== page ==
Basis Points – September 2, 2021

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Above the Fold

The Next Big Thing in Trading (No, It’s Not Crypto)

Beyond stocks, bonds, options and dogecoin, there are a myriad of commodities and other securities that are traded globally — and a plethora of unique traders. Electric utilities companies trade electricity as prices ebb and flow, while airlines and oil processors trade fuel and crude prices to hedge (protect) their costs and reduce balance sheet volatility. Many oil companies are now getting into the business of trading carbon, or more specifically, carbon emissions. 

As the world works to move toward “green” sustainability, governments and regulators are clamping down on polluters by requiring “carbon credits.” Each credit permits the emission of a mass equal to one ton of carbon dioxide (this credit system is a part of the cap-and-trade program you might remember). And since these credits need to be bought and sold, many countries have established trading systems and marketplaces to do so. The current total value of the global carbon market is just over $327 billion, paltry when you consider the multi-trillion-dollar oil marketplace. But as these markets grow, we should see exponential growth in carbon trading (and prices); some experts anticipate carbon markets eclipsing the world’s oil markets by 2030, ballooning to $22 trillion by 2050.

Three Things 

  1. Could Apple and Google Lose App-Store Payment Exclusivity? – Right now, the two digital behemoths collect 100% of profits from transactions made on their app-stores, as they both take direct payments. But a bill passed in South Korea Tuesday (kind-of) prevents large app-market operators from requiring the use of their in-app purchasing systems. In other words, this new law could set a precedent that removes global app-purchase exclusivity, allowing direct payments to software companies and/or  alternative app marketplaces.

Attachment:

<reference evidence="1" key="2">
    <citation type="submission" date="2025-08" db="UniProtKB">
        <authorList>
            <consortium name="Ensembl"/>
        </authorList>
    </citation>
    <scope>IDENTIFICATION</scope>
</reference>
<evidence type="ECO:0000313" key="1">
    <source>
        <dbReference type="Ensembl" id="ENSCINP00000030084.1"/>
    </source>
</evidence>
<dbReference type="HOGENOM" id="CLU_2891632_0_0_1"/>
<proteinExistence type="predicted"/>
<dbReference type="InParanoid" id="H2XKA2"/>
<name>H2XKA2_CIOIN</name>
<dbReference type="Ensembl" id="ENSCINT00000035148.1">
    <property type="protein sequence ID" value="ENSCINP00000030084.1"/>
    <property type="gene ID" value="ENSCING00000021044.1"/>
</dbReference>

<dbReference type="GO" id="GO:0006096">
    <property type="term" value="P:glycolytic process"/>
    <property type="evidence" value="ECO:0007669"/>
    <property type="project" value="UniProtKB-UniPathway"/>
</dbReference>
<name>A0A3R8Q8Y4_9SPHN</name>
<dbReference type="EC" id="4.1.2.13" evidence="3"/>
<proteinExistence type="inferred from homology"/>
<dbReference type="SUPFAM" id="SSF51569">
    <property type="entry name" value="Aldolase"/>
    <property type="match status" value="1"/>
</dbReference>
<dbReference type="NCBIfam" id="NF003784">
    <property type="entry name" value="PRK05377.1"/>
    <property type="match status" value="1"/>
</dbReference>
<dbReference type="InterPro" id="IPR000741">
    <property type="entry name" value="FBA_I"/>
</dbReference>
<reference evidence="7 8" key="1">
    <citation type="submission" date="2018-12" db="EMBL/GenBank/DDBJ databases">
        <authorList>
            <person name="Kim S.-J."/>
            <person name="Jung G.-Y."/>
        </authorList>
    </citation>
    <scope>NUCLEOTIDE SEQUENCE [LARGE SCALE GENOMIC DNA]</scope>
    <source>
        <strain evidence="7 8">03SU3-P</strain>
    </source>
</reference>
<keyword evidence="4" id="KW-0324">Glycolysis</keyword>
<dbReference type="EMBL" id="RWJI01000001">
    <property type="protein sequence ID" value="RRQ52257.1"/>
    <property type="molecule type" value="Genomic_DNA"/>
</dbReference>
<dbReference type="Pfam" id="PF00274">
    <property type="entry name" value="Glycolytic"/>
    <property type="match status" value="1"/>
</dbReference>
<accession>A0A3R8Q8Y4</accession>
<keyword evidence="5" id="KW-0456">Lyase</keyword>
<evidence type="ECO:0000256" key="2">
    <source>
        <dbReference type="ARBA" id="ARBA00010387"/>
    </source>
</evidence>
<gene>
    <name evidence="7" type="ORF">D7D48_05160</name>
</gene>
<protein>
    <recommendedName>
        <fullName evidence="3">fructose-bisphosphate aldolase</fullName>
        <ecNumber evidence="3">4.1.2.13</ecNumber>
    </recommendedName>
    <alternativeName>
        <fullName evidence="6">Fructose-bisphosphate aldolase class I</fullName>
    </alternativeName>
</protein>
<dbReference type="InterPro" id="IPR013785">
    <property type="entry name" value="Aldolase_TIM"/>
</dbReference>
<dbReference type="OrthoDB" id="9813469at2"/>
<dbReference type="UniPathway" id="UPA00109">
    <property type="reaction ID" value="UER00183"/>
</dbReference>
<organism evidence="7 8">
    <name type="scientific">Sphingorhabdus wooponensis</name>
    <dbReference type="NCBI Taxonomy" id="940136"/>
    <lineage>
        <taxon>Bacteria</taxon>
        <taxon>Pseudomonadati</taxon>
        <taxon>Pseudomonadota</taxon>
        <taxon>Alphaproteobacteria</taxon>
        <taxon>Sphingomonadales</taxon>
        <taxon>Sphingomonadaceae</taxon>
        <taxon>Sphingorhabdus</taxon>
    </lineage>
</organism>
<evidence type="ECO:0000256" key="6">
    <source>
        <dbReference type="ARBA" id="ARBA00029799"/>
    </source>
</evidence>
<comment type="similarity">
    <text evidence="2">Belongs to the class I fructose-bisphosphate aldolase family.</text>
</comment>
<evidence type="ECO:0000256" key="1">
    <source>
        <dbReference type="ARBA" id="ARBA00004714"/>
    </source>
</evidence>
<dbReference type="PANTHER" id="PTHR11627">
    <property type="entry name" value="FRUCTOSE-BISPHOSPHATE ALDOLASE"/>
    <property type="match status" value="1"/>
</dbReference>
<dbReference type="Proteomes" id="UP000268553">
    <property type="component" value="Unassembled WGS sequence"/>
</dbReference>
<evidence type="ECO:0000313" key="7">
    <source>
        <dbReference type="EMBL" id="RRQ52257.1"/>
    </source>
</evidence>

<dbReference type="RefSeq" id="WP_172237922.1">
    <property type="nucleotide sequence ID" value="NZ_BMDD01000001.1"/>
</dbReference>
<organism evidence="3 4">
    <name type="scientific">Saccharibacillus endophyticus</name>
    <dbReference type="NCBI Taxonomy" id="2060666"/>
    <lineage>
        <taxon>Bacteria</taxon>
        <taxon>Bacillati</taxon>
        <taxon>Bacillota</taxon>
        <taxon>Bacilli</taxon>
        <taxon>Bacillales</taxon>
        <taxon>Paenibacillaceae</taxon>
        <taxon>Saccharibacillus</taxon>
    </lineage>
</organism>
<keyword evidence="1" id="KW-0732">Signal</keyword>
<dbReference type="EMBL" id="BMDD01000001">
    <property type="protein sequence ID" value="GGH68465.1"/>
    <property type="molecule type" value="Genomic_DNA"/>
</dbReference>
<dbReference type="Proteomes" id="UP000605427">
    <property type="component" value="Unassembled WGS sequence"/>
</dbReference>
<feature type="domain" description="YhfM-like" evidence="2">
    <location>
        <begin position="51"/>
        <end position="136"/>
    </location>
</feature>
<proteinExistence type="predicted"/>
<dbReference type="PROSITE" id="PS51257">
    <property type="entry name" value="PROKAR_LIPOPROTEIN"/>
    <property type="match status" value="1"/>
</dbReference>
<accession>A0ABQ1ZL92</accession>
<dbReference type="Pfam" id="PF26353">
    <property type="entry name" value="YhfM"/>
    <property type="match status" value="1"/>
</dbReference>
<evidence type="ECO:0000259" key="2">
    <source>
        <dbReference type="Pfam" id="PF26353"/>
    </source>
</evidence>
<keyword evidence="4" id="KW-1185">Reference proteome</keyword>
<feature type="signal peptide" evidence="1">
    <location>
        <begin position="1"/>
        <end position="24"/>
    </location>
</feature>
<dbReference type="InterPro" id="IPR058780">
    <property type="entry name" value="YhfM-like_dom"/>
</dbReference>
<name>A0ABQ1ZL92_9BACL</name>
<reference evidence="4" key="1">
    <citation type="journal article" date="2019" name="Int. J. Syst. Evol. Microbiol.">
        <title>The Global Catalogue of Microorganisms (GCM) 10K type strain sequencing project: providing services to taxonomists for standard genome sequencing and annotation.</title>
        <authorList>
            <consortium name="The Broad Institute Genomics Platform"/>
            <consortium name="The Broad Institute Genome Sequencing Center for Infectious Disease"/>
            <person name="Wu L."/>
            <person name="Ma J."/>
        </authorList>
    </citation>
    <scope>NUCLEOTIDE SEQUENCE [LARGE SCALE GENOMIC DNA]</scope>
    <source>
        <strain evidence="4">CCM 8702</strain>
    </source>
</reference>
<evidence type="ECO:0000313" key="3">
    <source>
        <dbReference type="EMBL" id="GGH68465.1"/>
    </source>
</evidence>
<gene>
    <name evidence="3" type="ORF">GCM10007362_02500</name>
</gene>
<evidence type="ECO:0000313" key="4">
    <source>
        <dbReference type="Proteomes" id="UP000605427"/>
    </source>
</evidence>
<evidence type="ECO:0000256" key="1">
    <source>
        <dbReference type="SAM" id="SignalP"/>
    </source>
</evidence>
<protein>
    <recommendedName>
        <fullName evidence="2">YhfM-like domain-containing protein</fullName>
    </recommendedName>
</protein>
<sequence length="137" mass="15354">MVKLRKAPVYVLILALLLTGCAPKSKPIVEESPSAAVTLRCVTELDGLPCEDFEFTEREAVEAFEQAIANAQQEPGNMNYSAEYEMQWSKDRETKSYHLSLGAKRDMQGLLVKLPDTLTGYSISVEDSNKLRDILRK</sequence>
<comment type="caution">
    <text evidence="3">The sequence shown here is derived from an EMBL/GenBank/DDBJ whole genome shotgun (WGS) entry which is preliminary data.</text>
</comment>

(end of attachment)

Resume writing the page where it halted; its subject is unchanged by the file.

2. Government-Induced Internet Shutdowns Are Still Common – According to nonprofit Access Now, governments have fully or partially shut down internet services 768 times in the last five years. There were 213 intentional information “blackouts” in 2019 alone, with 155 occurring last year. So far this year, 21 nations have shut down the internet 50 times. Typically, these blackouts occur during elections or times of protests.
  3. Bond Markets Shrug Off the Fed Taper – Despite Federal Reserve President Jerome Powell’s telegraphing of the Fed’s tapering of its $120 billion in monthly asset purchases, five-year yields have remained little changed since the start of spring. The 10-year note has seen its yields decline a bit more sharply since March. The action suggests that bond traders are buying U.S. treasuries due to a less optimistic economic forecast and less concerns around long-term inflation.

Did You Know? 

The Worst Fire in London’s History

On this date in 1666, a fire was accidentally started by the King’s baker in Pudding Lane, near the London Bridge. Heavy winds stoked the flames, which continued to burn for a total of four days. To this day, it remains the most devastating fire ever for England’s capital, destroying a large portion of the city, including 87 churches, St. Paul’s Cathedral, more than 13,000 homes and nearly all of London’s civic buildings. 

The information contained herein represents the views of Westwood Wealth Management at a specific point in time and is based on information believed to be reliable. No representation or warranty is made concerning the accuracy or completeness of any data compiled herein. Any statements non-factual in nature constitute only current opinion, which is subject to change. Any statements concerning financial market trends are based on current market conditions, which will fluctuate. Past performance is not indicative of future results. All information provided herein is for informational purposes only and is not intended to be, and should not be interpreted as, an offer, solicitation, or recommendation to buy or sell or otherwise invest in any of the securities/sectors/countries that may be mentioned.